Wind Cave

The main entrance, there are a few, you can find the rest. :-)

The main entrance, there are a few, you can find the rest. 🙂

It’s about time I get around to this, it’s been nearly a year since I was there for the first time. I have noticed a lot of people searching for ‘wind cave’ and ‘wind cave map’, and coming across this blog, so I will do what would only be decent, and post a map of this fantastic and fairly safe cave.

It was February 19th of 2011 when I went in search of this cave…well, actually it was February 18th, but I started too late in the day and didn’t make it down here in time, so I went back the following day to locate it. I have made one subsequent trip since, on June 9th, with my friend Tom. Like a gleeful little boy, I proudly introduced my my old pal Tom to this wonderful dark earthen place. I would call it a sanctuary, but since the ‘kids’ find, litter, and paint the walls, …..yea…not so much the sanctuary as I would like. I don’t understand it for the life of me. I have never felt the need to spray paint walls, not even in my youth. It just looks hideous. But then hey….perhaps I have a bit of sense. Or my parents raised me correctly, not sure which.

At any rate, this is still a great trip underground into a ‘wild’ cave. And as far as I am concerned, quite safe also. There really isn’t any place to get yourself turned around and lost in here. The whole of it is basically shaped like an upper case ‘I’. There are, however, over a thousand feet of passages, and something for everyone in here. In fact, there may be more undiscovered cave in there that we have yet to find, at least as far as the General Geology Report from 1974 goes. I have seen portions that I haven’t attempted yet, that are not yet mapped, so it just may be possible, and at one time a fella blasted open a section (prior to the Geology report mentioned) and found more cave, so who knows what is out there for the CAREFUL explorer! I stress CAREFUL! If you do not know what you are doing, stick to the simple routes that everyone follows and just be happy you are there to experience it. A good many caves in Pennsylvania have been blown shut, or gated due to people getting lost or hurt. Do not ruin this for the rest of us. Know your abilities and stick to them until you are better prepared. End of lecture son. 🙂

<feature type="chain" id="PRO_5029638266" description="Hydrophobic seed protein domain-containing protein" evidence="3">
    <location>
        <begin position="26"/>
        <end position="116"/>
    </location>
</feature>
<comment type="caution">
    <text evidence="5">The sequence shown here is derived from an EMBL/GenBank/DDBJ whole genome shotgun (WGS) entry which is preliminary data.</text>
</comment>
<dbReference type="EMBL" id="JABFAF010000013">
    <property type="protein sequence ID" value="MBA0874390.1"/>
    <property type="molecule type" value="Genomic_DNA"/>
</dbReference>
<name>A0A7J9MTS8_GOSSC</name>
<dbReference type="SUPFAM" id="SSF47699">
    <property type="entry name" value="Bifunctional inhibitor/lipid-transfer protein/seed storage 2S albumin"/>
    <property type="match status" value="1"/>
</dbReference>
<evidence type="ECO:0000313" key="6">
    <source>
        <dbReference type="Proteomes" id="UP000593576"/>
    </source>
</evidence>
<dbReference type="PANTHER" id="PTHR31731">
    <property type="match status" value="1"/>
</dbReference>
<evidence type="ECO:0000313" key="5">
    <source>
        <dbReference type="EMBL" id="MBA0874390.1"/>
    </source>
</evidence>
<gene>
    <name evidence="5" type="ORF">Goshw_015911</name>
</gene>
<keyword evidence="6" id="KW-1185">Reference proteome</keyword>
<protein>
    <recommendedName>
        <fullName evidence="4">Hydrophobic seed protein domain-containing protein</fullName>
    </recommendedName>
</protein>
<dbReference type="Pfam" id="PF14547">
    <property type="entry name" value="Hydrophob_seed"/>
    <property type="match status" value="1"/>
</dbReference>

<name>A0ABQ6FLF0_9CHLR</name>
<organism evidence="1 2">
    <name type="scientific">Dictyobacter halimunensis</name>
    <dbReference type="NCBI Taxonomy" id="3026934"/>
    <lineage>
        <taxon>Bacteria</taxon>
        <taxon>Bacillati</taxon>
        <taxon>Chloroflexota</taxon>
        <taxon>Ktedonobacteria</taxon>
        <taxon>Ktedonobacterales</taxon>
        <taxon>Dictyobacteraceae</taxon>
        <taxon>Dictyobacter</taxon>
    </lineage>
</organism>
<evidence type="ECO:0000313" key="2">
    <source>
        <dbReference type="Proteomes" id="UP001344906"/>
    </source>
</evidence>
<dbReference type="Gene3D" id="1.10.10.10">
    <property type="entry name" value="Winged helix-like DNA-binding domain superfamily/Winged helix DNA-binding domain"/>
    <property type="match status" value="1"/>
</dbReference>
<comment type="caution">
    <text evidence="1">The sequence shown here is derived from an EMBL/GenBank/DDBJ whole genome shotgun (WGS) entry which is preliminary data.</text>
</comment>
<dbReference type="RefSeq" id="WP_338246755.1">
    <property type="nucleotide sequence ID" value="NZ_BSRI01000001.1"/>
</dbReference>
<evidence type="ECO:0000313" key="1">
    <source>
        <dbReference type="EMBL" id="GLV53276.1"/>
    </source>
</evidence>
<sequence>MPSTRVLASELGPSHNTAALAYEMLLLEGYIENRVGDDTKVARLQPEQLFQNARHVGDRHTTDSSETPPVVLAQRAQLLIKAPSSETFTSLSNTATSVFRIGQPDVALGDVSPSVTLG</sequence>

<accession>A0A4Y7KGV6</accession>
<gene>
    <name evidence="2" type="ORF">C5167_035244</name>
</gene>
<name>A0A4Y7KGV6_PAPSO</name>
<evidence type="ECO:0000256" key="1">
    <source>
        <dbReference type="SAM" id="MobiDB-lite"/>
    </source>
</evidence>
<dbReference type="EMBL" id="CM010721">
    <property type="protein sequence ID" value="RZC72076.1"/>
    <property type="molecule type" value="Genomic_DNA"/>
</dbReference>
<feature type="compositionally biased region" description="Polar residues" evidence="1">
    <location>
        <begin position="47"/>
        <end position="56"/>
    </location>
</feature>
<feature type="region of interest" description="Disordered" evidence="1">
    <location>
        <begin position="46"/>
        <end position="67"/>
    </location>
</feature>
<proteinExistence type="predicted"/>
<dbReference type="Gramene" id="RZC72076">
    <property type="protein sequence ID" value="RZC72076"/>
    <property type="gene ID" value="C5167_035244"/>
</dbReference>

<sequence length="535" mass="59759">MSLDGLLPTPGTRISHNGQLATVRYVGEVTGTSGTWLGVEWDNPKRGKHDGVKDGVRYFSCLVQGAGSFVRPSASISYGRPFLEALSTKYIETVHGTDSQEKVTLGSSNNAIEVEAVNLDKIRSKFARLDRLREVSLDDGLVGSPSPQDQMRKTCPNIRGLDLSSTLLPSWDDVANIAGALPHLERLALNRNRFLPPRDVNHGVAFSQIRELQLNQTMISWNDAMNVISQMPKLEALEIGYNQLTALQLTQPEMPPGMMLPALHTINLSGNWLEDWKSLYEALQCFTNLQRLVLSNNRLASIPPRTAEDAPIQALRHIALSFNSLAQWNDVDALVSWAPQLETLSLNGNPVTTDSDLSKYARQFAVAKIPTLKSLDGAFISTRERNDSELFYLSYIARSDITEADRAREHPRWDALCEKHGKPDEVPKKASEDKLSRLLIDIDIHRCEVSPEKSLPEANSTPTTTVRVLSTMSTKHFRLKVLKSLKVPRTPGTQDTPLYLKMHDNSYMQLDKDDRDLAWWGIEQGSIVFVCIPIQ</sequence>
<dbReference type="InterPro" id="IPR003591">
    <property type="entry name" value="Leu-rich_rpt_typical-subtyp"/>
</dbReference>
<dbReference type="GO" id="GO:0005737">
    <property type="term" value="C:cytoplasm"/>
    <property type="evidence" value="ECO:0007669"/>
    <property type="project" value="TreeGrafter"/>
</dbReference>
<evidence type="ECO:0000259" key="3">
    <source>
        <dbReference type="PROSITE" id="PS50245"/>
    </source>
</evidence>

As you walk into this cave, you don’t even need to stoop. So if you have someone in your party who is a little leery, but still curious, this person will feel comfortable for at least the first 50 feet or so. If you don’t mind climbing, there is a bit of that as you head straight in, and past the right hand connection to the rest of the cave. In fact, this section, straight into the cave, winds up around to your right, then you can come back to your starting point by following around and under the passage you took in. Pretty neat.